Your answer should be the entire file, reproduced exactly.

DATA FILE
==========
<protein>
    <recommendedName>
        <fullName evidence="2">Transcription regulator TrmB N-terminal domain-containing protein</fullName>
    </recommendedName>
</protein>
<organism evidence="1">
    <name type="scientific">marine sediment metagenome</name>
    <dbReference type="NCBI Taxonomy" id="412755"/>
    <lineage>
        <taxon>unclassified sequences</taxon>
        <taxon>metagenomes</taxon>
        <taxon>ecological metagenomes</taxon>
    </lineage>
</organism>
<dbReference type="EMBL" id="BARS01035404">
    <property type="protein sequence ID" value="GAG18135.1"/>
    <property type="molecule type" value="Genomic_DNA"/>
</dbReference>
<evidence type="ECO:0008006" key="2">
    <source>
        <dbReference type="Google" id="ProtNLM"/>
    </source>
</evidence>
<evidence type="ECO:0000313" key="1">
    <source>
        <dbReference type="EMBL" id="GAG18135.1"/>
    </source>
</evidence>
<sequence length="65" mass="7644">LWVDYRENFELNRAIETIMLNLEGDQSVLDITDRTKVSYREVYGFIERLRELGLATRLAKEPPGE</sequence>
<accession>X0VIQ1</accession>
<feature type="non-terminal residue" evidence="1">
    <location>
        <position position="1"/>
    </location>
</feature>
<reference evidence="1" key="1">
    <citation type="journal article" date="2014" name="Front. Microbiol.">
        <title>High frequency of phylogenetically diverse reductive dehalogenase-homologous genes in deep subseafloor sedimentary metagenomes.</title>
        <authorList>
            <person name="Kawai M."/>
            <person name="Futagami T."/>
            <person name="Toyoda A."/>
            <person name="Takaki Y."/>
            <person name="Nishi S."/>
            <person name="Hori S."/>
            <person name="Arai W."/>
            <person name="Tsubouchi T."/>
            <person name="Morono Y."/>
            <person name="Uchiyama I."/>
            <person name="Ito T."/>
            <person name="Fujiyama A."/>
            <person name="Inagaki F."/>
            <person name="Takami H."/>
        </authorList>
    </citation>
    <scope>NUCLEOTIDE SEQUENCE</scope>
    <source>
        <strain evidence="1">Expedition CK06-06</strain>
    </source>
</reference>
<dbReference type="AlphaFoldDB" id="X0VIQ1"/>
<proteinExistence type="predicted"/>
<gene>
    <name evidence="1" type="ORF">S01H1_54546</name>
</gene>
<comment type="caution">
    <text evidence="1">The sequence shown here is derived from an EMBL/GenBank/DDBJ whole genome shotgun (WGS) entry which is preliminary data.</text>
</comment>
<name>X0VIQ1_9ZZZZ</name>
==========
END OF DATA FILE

<protein>
    <recommendedName>
        <fullName evidence="2">Transcription regulator TrmB N-terminal domain-containing protein</fullName>
    </recommendedName>
</protein>
<organism evidence="1">
    <name type="scientific">marine sediment metagenome</name>
    <dbReference type="NCBI Taxonomy" id="412755"/>
    <lineage>
        <taxon>unclassified sequences</taxon>
        <taxon>metagenomes</taxon>
        <taxon>ecological metagenomes</taxon>
    </lineage>
</organism>
<dbReference type="EMBL" id="BARS01035404">
    <property type="protein sequence ID" value="GAG18135.1"/>
    <property type="molecule type" value="Genomic_DNA"/>
</dbReference>
<evidence type="ECO:0008006" key="2">
    <source>
        <dbReference type="Google" id="ProtNLM"/>
    </source>
</evidence>
<evidence type="ECO:0000313" key="1">
    <source>
        <dbReference type="EMBL" id="GAG18135.1"/>
    </source>
</evidence>
<sequence length="65" mass="7644">LWVDYRENFELNRAIETIMLNLEGDQSVLDITDRTKVSYREVYGFIERLRELGLATRLAKEPPGE</sequence>
<accession>X0VIQ1</accession>
<feature type="non-terminal residue" evidence="1">
    <location>
        <position position="1"/>
    </location>
</feature>
<reference evidence="1" key="1">
    <citation type="journal article" date="2014" name="Front. Microbiol.">
        <title>High frequency of phylogenetically diverse reductive dehalogenase-homologous genes in deep subseafloor sedimentary metagenomes.</title>
        <authorList>
            <person name="Kawai M."/>
            <person name="Futagami T."/>
            <person name="Toyoda A."/>
            <person name="Takaki Y."/>
            <person name="Nishi S."/>
            <person name="Hori S."/>
            <person name="Arai W."/>
            <person name="Tsubouchi T."/>
            <person name="Morono Y."/>
            <person name="Uchiyama I."/>
            <person name="Ito T."/>
            <person name="Fujiyama A."/>
            <person name="Inagaki F."/>
            <person name="Takami H."/>
        </authorList>
    </citation>
    <scope>NUCLEOTIDE SEQUENCE</scope>
    <source>
        <strain evidence="1">Expedition CK06-06</strain>
    </source>
</reference>
<dbReference type="AlphaFoldDB" id="X0VIQ1"/>
<proteinExistence type="predicted"/>
<gene>
    <name evidence="1" type="ORF">S01H1_54546</name>
</gene>
<comment type="caution">
    <text evidence="1">The sequence shown here is derived from an EMBL/GenBank/DDBJ whole genome shotgun (WGS) entry which is preliminary data.</text>
</comment>
<name>X0VIQ1_9ZZZZ</name>